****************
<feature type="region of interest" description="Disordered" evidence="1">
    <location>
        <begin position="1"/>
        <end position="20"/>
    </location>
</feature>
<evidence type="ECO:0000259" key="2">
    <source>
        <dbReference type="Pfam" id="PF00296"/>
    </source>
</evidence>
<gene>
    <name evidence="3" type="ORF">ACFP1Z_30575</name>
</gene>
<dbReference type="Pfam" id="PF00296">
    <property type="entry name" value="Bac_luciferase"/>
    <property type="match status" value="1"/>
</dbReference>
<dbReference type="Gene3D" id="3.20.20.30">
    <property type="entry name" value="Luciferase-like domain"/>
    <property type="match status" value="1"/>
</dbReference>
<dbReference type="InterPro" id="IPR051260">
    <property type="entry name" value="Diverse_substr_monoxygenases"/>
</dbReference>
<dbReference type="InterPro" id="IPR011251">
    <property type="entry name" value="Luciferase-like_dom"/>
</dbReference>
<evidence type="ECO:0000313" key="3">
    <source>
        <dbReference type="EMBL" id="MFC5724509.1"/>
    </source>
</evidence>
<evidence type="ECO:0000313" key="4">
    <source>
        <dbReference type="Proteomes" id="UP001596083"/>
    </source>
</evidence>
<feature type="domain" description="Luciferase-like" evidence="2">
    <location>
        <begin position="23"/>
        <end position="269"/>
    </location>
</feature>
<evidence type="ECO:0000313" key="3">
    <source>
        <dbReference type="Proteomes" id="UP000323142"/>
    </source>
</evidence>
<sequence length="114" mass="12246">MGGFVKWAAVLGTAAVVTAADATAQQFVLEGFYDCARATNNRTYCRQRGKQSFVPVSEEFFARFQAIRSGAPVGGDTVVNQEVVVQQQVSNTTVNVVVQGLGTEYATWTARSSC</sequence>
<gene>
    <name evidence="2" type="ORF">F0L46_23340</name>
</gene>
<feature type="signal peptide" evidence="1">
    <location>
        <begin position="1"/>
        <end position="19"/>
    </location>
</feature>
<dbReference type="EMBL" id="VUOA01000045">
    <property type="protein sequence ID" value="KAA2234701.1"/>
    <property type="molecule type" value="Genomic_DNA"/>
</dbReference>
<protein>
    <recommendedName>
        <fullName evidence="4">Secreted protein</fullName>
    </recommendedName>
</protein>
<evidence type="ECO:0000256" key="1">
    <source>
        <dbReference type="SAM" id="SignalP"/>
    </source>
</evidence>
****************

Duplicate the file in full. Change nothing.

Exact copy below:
<feature type="region of interest" description="Disordered" evidence="1">
    <location>
        <begin position="1"/>
        <end position="20"/>
    </location>
</feature>
<evidence type="ECO:0000259" key="2">
    <source>
        <dbReference type="Pfam" id="PF00296"/>
    </source>
</evidence>
<gene>
    <name evidence="3" type="ORF">ACFP1Z_30575</name>
</gene>
<dbReference type="Pfam" id="PF00296">
    <property type="entry name" value="Bac_luciferase"/>
    <property type="match status" value="1"/>
</dbReference>
<dbReference type="Gene3D" id="3.20.20.30">
    <property type="entry name" value="Luciferase-like domain"/>
    <property type="match status" value="1"/>
</dbReference>
<dbReference type="InterPro" id="IPR051260">
    <property type="entry name" value="Diverse_substr_monoxygenases"/>
</dbReference>
<dbReference type="InterPro" id="IPR011251">
    <property type="entry name" value="Luciferase-like_dom"/>
</dbReference>
<evidence type="ECO:0000313" key="3">
    <source>
        <dbReference type="EMBL" id="MFC5724509.1"/>
    </source>
</evidence>
<evidence type="ECO:0000313" key="4">
    <source>
        <dbReference type="Proteomes" id="UP001596083"/>
    </source>
</evidence>
<feature type="domain" description="Luciferase-like" evidence="2">
    <location>
        <begin position="23"/>
        <end position="269"/>
    </location>
</feature>
<evidence type="ECO:0000313" key="3">
    <source>
        <dbReference type="Proteomes" id="UP000323142"/>
    </source>
</evidence>
<sequence length="114" mass="12246">MGGFVKWAAVLGTAAVVTAADATAQQFVLEGFYDCARATNNRTYCRQRGKQSFVPVSEEFFARFQAIRSGAPVGGDTVVNQEVVVQQQVSNTTVNVVVQGLGTEYATWTARSSC</sequence>
<gene>
    <name evidence="2" type="ORF">F0L46_23340</name>
</gene>
<feature type="signal peptide" evidence="1">
    <location>
        <begin position="1"/>
        <end position="19"/>
    </location>
</feature>
<dbReference type="EMBL" id="VUOA01000045">
    <property type="protein sequence ID" value="KAA2234701.1"/>
    <property type="molecule type" value="Genomic_DNA"/>
</dbReference>
<protein>
    <recommendedName>
        <fullName evidence="4">Secreted protein</fullName>
    </recommendedName>
</protein>
<evidence type="ECO:0000256" key="1">
    <source>
        <dbReference type="SAM" id="SignalP"/>
    </source>
</evidence>